To recap – the strategy of low vol or minimum variance investing has been around for many decades within the academic economist community. The idea is simple. Build an index of stocks which deliberately excludes the more volatile stocks. As a ‘risk anomaly’ the phenomena was first discovered by Haugen and Heins in 1975, when they found that stocks with lower volatility in monthly returns experienced greater average returns than for the high volatility stocks. The net effect of this very persistent anomaly can be seen in the table below using S&P’s own low vol indices.

Graphic - S&P 500 Low Volatility Index Outperformance

 

Research report after research report has now found a fairly consistent “ 12% spread between low- and high-volatility decile portfolios, even after accounting for value and momentum effects. More recently, various authors have shown that such anomalous effects appear to be present in most equity markets, globally”.

The S&P authors decide to check the persistence of the low volatility factor using up to date numbers. In particular they investigate the strategy on a relative basis (i.e., in comparison to a market benchmark) and over a suitably long period to capture longer-term trends.

The risk-adjusted relative return shown in the chart below is calculated as follows: “at each point in time, the previous six-year daily volatility of returns for both the S&P 500 Low Volatility Index and the S&P 500 are calculated, and the six-year total return of the S&P 500 is multiplied by the ratio of the two volatilities to derive a “risk-adjusted benchmark return.”

S&P 500 Low Volatility Index Six-Year, Risk-Adjusted Relative Return

 What’s startling is that according to the authors apart from two periods around 2000 and 2008, “the pattern of risk-adjusted annual returns remains relatively flat; the oscillations persist around a stable, positive mean. If anything, notwithstanding those two major events, the level of the long-term, risk-adjusted relative returns would appear to be increasing over time. In particular, the current reading (covering the years since the market for U.S. equities began its remarkable bull run) is as good as, if not better than, what might be expected from history and current circumstances.” If the S&P analysts are right, the portfolio implication is clear – in key developed world equity markets such as the US and to a lesser degree Europe, make sure that your portfolio prominently features low vol or minimum variance index trackers and ETFs. You may miss out on some of the upside of strong positive momentum markets but overall you’ll be a net winner especially if markets do correct in 2016.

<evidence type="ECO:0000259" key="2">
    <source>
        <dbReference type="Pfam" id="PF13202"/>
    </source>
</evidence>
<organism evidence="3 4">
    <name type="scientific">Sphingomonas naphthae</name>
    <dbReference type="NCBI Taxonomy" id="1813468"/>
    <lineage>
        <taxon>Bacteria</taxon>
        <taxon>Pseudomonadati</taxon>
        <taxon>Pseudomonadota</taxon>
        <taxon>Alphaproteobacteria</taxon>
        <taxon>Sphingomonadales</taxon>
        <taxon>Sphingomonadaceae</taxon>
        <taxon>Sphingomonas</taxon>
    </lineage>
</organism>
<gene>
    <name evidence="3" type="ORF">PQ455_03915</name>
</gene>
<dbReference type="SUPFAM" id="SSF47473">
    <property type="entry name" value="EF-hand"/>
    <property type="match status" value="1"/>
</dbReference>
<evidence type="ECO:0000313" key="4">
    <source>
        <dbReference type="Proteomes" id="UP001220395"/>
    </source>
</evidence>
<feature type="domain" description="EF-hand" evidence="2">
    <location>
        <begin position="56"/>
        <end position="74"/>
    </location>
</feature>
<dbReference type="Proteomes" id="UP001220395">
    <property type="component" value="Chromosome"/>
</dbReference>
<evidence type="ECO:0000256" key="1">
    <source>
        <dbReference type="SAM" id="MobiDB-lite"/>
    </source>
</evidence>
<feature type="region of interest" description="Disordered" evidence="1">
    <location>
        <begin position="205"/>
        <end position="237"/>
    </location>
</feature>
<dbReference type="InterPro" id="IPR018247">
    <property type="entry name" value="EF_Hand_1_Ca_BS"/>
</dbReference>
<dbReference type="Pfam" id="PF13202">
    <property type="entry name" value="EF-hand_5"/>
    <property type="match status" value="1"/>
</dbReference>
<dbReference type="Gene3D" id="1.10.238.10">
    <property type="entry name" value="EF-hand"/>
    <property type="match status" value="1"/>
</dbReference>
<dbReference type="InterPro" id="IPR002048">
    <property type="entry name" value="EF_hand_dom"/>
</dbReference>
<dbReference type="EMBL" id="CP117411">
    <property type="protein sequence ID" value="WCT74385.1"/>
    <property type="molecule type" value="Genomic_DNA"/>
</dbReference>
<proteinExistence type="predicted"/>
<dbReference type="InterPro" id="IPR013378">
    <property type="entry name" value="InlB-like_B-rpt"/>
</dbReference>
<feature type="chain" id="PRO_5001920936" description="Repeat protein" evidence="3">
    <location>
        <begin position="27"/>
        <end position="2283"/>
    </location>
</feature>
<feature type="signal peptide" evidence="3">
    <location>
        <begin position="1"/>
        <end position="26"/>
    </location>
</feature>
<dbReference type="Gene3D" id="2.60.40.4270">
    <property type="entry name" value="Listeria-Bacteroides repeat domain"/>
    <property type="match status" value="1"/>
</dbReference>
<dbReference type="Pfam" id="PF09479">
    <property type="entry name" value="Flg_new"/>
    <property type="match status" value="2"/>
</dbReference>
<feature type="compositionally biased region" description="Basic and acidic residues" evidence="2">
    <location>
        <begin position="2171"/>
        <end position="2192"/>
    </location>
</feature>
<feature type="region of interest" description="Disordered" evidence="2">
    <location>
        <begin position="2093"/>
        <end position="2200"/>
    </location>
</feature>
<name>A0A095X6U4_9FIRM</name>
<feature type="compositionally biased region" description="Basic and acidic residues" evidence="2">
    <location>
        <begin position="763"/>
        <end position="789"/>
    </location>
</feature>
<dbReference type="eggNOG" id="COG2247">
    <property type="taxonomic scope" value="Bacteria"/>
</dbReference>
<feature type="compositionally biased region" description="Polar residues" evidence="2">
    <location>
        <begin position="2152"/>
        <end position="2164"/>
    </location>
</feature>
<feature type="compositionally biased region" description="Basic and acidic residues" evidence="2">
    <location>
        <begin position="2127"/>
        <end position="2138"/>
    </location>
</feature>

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The content of Asset Allocator is provided by David Stevenson, an independent financial journalist. The views expressed in this page are those of David Stevenson only, and Societe Generale takes no responsibility for his views. The views expressed are David Stevenson's views as of the date of publication only. Neither David Stevenson nor Societe Generale accepts any liability arising from investment decisions you may make for your own account. This material is intended to give general information only and is not to be construed as investment advice. The investments mentioned may not be suitable for everybody and you should ensure that you fully understand the investment you intend to make before making an investment. Links to external websites are not operated by or affiliated with Societe Generale. While we aim to point you to useful external websites, we cannot be responsible for their content or accuracy. Societe Generale takes  responsibility for the views expressed on any external websites or any liability arising from investment decisions you may make. You should seek professional advice if any of the content of this page is unclear.